Greater Anglia is opening Cambridge North station on Sunday 21 May. It will serve Cambridge science and business parks and the suburbs and villages north of Cambridge city centre. Trains from both Greater Anglia and Great Northern will call there.
Network Rail, which has built the station, is currently putting the finishing touches to Cambridge North before handing it over to the rail company.
The three-platform station will serve trains operated by Greater Anglia on the Cambridge to London Liverpool Street and Cambridge to Norwich routes. Fares include Greater Anglia advance purchase Cambridge North to London single tickets from £7.
Initially four Greater Anglia trains an hour, will serve the station, two in each direction – one service to London, one arrival from London, one Cambridge to Norwich service and one Norwich to Cambridge service.
In 2019, a new direct Greater Anglia Norwich to Stansted Airport service will be introduced, stopping at Cambridge North, when the company brings in all new trains across every route on its network during 2019-20.
Great Northern trains will stop at the station, with two trains per hour to London King’s Cross, of which one will be a stopping train starting at Cambridge North and one a fast train per hour on the new Ely to London fast service,off peak. This will be slightly different in the morning and evening peaks. Great Northern services will be provided by its new modern trains, as it introduces an entire replacement fleet of air-conditioned trains on the Cambridge-King’s Lynn Fen Line.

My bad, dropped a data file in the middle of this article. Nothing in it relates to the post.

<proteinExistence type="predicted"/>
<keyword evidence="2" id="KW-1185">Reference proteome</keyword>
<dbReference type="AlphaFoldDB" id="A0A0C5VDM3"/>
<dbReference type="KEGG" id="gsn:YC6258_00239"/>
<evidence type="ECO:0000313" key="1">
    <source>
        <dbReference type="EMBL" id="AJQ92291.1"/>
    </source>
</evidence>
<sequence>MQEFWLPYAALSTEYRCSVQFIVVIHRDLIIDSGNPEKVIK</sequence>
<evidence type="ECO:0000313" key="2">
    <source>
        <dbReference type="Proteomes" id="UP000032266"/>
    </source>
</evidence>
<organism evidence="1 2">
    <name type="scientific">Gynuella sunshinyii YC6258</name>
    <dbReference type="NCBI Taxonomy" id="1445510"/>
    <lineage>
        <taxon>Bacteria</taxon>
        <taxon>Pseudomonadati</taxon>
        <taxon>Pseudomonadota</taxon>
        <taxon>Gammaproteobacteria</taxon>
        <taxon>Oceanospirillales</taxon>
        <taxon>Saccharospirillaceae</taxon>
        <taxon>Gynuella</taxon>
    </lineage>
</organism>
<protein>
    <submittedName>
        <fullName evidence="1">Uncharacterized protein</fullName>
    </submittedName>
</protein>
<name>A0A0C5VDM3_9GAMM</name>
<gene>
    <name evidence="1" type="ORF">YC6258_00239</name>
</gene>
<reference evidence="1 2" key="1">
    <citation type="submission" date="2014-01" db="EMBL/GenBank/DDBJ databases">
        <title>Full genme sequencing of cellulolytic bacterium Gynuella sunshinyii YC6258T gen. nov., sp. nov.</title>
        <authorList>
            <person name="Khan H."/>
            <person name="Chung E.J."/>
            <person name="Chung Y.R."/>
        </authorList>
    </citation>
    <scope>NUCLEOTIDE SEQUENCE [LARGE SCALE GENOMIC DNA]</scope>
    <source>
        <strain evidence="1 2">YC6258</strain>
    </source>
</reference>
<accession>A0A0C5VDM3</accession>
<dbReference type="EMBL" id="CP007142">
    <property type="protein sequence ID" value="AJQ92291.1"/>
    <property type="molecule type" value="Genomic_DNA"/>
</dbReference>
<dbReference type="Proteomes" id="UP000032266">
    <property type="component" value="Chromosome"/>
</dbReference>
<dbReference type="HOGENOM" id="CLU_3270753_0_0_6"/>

Details of train times and fares for both operators are now available.
The station includes a 1,000-space cycle park and a car park for 450 cars. It is also served by the Cambridge guided bus service and local buses.
Local cycle routes connect with the new station and it is within easy reach of the A14 and A10.
The station is expected to ease congestion, both on the roads in the city and for passengers using the existing Cambridge rail station.
There will be three ticket machines, a coffee shop and another retail unit in the main station concourse and airport-style waiting rooms on each platform.
All the latest green technology has been used in building the station, including solar panels which provide up to ten per cent of the station’s power.
Metal cladding on the outside of the building and footbridge incorporates a pattern based on a mathematical theory called the Game of Life by Cambridge mathematician James Conway.
Train drivers are currently undertaking test runs through the station to familiarise themselves with its layout and signal positions.